Mando heads back to his ship and prepares Baby Yoda to leave his friendly arms like a parent sending their kid off to college, but Ahsoka arrives at the Razor Crest and tells him that she’s not going to train him, given the relationship that Mando has with the boy. However, she will tell him where he could potentially get help from — a Jedi Temple on the planet Tython, possibly the first — where he’ll be able to reach out through the Force and find a master to get help from. Ahsoka bids the pair a fond farewell, and the Razor Crest takes off from the surface of Corvus, as Ahsoka smiles. Will this be the last we see of her? Who knows. But hey, if you flip a coin, when it’s in the air, you’ll find out what answer you’re hoping for.
Yeah, this didn’t do it for me. I don’t think Filoni’s that great at directing — he did, after all, put his name atop the Clone Wars film, which is just the absolute worst — and he cribbed heavily from the Kurosawa playbook to mask the fact that he doesn’t have much of a style anyway, beyond the environments looking kind of cool. Dawson seemed… kind of bored? Perhaps it was meant to make Ahsoka seem pensive in comparison to the other characters, but she stumbles over the kind of lines that others might have paused on — her sage bit of Jedi wisdom during the stone-test was all but sped through. Honestly, this entire affair felt weirdly sleepy for what should have been such a high-octane episode. People are happy with it, but I can’t help but feel like I’m still missing what everyone else is seeing. I’m gonna give these two Jango Fett heads out of five. I’m sorry, guys. One day, I’ll be able to get Ziro the Hutt out of my head.
I’m going Michael Biehn here. If you need a refresher on why Michael Biehn fucking rules, go watch The Terminator, Aliens, The Abyss, Tombstone or The Rock tonight. Or, maybe play Far Cry: Blood Dragon, in which he has the lead role — it’s a fun time! He’s not given much to do in “The Jedi,” but he is able to basically make this Space Tombstone, even though he doesn’t get the chance to spin his pistols. He does get a laser shotgun, though, which kind of rules.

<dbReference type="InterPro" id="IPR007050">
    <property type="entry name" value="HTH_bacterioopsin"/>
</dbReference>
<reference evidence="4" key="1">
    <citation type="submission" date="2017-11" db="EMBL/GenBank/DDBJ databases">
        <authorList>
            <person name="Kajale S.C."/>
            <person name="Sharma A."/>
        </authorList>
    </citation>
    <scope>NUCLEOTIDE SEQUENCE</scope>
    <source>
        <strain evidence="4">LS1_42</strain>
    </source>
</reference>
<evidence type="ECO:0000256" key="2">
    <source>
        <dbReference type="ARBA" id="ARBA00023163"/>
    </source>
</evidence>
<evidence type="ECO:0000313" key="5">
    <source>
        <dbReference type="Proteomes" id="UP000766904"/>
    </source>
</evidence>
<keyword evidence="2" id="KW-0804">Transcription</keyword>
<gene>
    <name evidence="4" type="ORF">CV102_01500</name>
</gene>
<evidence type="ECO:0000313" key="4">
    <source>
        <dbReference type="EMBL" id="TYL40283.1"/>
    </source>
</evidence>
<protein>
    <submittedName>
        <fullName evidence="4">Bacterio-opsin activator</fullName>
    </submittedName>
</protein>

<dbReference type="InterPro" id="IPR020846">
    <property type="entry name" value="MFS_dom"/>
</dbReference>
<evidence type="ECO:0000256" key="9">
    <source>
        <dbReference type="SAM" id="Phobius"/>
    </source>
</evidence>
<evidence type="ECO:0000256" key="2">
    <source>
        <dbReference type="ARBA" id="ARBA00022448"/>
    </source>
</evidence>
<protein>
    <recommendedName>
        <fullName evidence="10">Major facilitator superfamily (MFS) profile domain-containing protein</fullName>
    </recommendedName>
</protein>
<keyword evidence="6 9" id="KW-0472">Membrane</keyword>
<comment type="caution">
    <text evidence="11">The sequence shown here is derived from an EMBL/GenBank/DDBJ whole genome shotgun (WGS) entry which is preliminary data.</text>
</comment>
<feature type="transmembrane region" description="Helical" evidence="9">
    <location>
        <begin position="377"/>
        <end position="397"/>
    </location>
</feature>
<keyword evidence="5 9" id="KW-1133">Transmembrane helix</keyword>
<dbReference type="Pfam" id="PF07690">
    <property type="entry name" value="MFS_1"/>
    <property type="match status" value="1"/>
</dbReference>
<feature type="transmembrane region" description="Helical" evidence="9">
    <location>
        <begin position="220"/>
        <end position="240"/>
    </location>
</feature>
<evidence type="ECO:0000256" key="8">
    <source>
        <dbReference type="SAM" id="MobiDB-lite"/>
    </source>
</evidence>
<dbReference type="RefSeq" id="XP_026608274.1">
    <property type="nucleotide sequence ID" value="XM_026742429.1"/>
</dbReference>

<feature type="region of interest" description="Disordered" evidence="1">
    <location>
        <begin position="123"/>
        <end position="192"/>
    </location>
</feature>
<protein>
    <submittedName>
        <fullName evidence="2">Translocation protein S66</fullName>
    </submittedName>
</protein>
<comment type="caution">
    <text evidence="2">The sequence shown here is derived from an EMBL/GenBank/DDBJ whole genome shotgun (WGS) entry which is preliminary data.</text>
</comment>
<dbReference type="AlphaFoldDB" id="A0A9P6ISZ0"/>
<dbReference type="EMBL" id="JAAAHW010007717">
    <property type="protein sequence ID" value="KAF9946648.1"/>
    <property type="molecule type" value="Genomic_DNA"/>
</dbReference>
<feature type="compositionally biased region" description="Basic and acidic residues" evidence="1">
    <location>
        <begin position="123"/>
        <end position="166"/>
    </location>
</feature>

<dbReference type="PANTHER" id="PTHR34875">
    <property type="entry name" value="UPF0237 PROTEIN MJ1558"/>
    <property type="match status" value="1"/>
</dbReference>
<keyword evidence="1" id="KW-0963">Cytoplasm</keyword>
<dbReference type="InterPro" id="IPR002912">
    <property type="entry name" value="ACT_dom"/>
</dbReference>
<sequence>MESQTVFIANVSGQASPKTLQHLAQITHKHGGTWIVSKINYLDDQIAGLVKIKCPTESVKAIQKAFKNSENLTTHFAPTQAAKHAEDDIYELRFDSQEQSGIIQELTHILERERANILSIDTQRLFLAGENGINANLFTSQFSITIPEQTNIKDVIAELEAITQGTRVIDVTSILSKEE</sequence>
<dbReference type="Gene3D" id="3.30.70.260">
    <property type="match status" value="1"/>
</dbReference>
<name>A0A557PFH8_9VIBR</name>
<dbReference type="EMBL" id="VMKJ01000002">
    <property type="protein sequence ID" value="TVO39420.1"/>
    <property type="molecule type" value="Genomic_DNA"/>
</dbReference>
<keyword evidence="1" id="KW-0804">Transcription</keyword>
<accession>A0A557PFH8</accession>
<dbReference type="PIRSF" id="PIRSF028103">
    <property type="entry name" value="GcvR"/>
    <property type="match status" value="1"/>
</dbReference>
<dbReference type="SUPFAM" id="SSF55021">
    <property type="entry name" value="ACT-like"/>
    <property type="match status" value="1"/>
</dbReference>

Star Wars Fan Film of The Week:
This week, I’m spotlighting Forces of Darkness, which is a new-fangled play on the old-fashioned “lightsaber fight” fan film. It’s focused on a battle between Kylo Ren and Darth Vader, where the young Ben Solo must confront the fact that his Grandfather would have totally handled his ass, even if the young man is able to pull out the W at the end. It’s by the filmmaking collective Seize the Frame, and it’s got a great aesthetic to it, as well. It’s a lot of fun to check out, and I hope you enjoy it.
This Week’s Weirdest Piece of Baby Yoda Merch:
It’s officially the holiday season, so why not welcome Christmas (or Hanukkah or Kwanzaa or any other winter solstice celebration) in with this inflatable Baby Yoda lawn ornament from Gemmy Industries? Measuring roughly five feet tall, this is sure to put the fun back in your holiday celebration by further grafting Baby Yoda on human traditions that he would absolutely not understand in the slightest. Is that even a candy cane, or is it some weird Huttese saxophone that we don’t know anything about? Maybe it’s somehow involved in a Life-Day celebration. Either way, this can be yours for a cool $70 at Amazon.
Anyway, stay tuned for “Chapter 14” next week, and feel the sense of possibility wash over you, given that we don’t know anything about who directed this episode. I can’t even make a guess as to what will happen, but I do know this: It’ll probably have Baby Yoda in it, and he’ll probably get called Grogu. God help us all.